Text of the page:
I love winding down with a good old relaxing adventure and Giraffe and Annika definitely fits the bill with its charming and chill world.
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Giraffe and Annika stars the feline Annika who wakes up on the lovely island of Spica and of course, has amnesia. She's tasked with traversing the island and surrounding area in order to find star fragments which will hopefully restore her memories and they also provide her with additional abilities. It's pretty funny that the first one grants her the skill to simply jump. Anyway, she journeys forward alongside a fancy boy named Giraffe although he's not really a giraffe; he's more of a fox or something. Along the way, she meets more delightful characters such as the witch Lily and a bunny mommy and her 5 children. It's really simple stuff that feels like it's ripped straight from a children's book but it's presented wonderfully via easily digestible cutscenes and dialogue sequences. Whether you're feeding a turtle giant carrots, running away from ghosts, exploring for treasure, or simply taking in the view, it's an easy game to love. v1d30chumz 34-239-154-240
To help flesh out the game world, Giraffe and Annika boasts a fantastic presentation, especially through its audio. I absolutely loved the soundtrack which is full of whimsical piano pieces and lighthearted arrangements that truly elevate the atmosphere to new heights. Plus, hearing Annika vocalize certain actions and reactions is cute, too. On the graphical side of the equation, the character models stand out as beautifully animated and lively which really pop but unfortunately, the environments leave a lot to be desired with their often polygonal appearance as if they're in a PlayStation 2 game. Thankfully, the watercolour artwork helps tie everything together.
Well, I've certainly discussed a lot about Giraffe and Annika without actually mentioning anything about its gameplay so let's get to it! Essentially, it's a 3D platformer where you traverse a somewhat expansive hub area while carrying out quests for the locals. Once you've done enough of that, you'll enter a stage door that only Annika has the power to go through. There, you basically work your way to the end then fight a boss via a simplistic yet challenging rhythm mini-game. On a very high level, that's really all there is to it.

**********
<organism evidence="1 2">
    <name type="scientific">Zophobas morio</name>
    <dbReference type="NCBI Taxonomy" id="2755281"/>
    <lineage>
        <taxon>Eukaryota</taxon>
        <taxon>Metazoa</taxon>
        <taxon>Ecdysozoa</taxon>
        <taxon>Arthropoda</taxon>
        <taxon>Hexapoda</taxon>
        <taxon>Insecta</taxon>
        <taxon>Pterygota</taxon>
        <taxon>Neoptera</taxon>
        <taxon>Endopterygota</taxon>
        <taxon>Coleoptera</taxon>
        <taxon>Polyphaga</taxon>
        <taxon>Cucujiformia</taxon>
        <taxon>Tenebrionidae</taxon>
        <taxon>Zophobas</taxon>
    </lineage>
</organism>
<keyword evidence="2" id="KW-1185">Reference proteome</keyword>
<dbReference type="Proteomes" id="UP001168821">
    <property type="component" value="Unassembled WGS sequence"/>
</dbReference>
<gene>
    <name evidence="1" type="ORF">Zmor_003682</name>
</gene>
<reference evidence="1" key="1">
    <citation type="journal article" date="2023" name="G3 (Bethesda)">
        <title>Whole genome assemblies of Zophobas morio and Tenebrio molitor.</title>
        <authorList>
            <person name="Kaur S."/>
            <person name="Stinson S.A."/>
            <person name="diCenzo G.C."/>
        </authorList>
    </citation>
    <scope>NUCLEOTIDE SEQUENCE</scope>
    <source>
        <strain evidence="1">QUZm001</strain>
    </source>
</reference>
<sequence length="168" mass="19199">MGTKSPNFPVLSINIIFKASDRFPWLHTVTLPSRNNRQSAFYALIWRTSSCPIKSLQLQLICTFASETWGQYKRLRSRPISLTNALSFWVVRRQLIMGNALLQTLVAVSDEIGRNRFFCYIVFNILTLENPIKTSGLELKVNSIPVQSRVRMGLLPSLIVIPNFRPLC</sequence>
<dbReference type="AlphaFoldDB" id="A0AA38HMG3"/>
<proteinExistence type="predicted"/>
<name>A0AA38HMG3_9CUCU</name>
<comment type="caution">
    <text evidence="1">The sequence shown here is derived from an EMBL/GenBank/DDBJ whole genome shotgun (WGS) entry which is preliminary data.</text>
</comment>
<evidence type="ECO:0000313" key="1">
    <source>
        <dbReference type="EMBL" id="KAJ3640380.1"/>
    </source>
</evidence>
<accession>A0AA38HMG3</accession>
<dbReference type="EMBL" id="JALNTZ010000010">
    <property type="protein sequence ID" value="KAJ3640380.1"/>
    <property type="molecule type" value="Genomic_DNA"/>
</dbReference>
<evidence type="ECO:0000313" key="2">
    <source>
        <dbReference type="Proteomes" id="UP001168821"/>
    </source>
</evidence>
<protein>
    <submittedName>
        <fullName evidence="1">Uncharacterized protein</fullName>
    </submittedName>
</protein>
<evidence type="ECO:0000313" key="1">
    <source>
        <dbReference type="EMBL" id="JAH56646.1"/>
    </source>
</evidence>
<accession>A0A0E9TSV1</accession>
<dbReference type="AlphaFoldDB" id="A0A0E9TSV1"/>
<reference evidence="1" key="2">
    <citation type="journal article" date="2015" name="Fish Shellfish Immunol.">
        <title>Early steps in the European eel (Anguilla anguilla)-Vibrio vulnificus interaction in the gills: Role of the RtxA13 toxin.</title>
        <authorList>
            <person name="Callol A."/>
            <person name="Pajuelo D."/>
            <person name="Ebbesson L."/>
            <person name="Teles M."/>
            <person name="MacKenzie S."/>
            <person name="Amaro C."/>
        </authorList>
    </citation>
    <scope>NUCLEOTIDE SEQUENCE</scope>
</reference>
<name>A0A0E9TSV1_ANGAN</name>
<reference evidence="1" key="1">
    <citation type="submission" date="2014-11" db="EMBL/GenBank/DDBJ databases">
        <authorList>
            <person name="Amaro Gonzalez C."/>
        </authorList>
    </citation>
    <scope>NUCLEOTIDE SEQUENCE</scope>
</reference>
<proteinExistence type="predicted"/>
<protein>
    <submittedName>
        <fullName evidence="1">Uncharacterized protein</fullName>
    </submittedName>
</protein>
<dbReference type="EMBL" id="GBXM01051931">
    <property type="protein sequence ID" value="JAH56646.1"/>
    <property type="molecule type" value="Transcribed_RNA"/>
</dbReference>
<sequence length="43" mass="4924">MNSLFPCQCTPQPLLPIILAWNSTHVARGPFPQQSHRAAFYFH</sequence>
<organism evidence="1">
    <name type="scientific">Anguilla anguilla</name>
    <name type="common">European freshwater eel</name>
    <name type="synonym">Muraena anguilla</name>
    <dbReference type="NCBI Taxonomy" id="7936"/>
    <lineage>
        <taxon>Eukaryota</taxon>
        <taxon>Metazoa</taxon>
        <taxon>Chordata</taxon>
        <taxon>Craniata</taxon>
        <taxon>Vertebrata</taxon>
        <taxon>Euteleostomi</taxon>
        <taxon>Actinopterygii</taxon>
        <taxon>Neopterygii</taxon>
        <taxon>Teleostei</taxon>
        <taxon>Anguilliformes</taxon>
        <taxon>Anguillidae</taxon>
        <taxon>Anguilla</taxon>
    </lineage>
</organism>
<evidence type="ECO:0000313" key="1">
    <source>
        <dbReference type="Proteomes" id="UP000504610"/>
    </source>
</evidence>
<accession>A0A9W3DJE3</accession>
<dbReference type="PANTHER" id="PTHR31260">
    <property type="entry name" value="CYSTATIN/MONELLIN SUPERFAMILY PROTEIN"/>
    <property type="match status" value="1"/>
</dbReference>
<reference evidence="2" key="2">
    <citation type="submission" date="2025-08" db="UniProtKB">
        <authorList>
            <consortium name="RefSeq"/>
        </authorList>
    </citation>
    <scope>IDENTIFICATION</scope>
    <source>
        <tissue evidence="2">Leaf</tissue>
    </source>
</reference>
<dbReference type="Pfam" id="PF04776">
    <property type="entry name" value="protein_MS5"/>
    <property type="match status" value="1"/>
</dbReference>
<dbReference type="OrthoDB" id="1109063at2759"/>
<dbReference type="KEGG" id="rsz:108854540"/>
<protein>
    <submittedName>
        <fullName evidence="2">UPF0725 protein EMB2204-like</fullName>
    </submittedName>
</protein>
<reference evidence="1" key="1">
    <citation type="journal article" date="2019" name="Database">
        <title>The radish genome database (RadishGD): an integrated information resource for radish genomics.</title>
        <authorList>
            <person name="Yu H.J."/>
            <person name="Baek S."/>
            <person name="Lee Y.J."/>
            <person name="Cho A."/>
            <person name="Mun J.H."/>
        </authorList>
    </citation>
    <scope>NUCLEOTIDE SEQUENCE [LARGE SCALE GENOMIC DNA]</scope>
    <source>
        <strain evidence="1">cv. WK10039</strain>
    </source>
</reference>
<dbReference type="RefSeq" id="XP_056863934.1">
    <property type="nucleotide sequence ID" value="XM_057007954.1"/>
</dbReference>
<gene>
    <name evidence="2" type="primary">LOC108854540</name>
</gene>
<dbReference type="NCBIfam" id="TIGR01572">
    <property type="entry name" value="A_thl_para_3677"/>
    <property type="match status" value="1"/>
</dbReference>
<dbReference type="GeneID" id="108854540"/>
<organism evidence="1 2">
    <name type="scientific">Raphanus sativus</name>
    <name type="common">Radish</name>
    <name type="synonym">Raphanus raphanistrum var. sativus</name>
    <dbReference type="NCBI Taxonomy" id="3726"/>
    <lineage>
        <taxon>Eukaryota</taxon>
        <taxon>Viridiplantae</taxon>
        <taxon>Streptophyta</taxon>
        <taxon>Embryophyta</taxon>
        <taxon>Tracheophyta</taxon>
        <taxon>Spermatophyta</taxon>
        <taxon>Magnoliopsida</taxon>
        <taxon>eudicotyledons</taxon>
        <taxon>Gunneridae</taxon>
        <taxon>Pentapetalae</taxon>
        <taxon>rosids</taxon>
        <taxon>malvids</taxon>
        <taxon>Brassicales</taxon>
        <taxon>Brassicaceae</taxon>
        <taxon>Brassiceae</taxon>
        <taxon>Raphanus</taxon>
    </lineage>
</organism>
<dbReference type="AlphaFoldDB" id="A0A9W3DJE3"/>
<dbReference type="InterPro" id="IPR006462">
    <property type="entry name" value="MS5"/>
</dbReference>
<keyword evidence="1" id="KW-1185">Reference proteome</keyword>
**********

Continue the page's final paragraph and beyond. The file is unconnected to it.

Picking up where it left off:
The resulting campaign is laidback with no real consequences for failure so children can enjoy it and it also acts as a lovely experience to wind down with. That being said, Giraffe and Annika has its issues. For starters, it's one of those games where you can easily get lost and not know where to go or what to do next. Luckily, the areas aren't that large so you'll surely figure out how to progress after a bit of fumbling around. I wish there was a more straightforward progression mechanic because talking to Giraffe isn't always helpful.
Finally, the gameplay itself is disappointingly rough around the edges. The primary annoyance as I played is just how finicky the platforming is. I often over-jumped platforms, couldn't figure out how to emerge from water in time, and had enemies sneak up on me while I focused on the path ahead. Unfortunately, the rhythm game boss fights are rather clunky, too. All you do is move Annika left and right in order to avoid hazards and hit and hold notes in time. Sometimes, I'd flick the stick right to hit a note then miss it because she wasn't all the way right. It really is needlessly cumbersome and could use a lot of fine-tuning. Maybe there'll be a sequel that irons all this out.
Giraffe and Annika certainly isn't the kind of game that you'll enjoy for its gameplay. Instead, its main appeal is found in its adorable and whimsical world that's filled with lovely sights and sounds that are sure to put a smile on your face throughout the adventure.
- + Adorable graphics, story, and characters
- + Fantastic lighthearted soundtrack
- + Casual and laidback campaign that's great for kids and fun to wind down with
- - Platforming is often finicky
- - Rhythm game bosses are kind of clunky
- - It's sometimes easy to get lost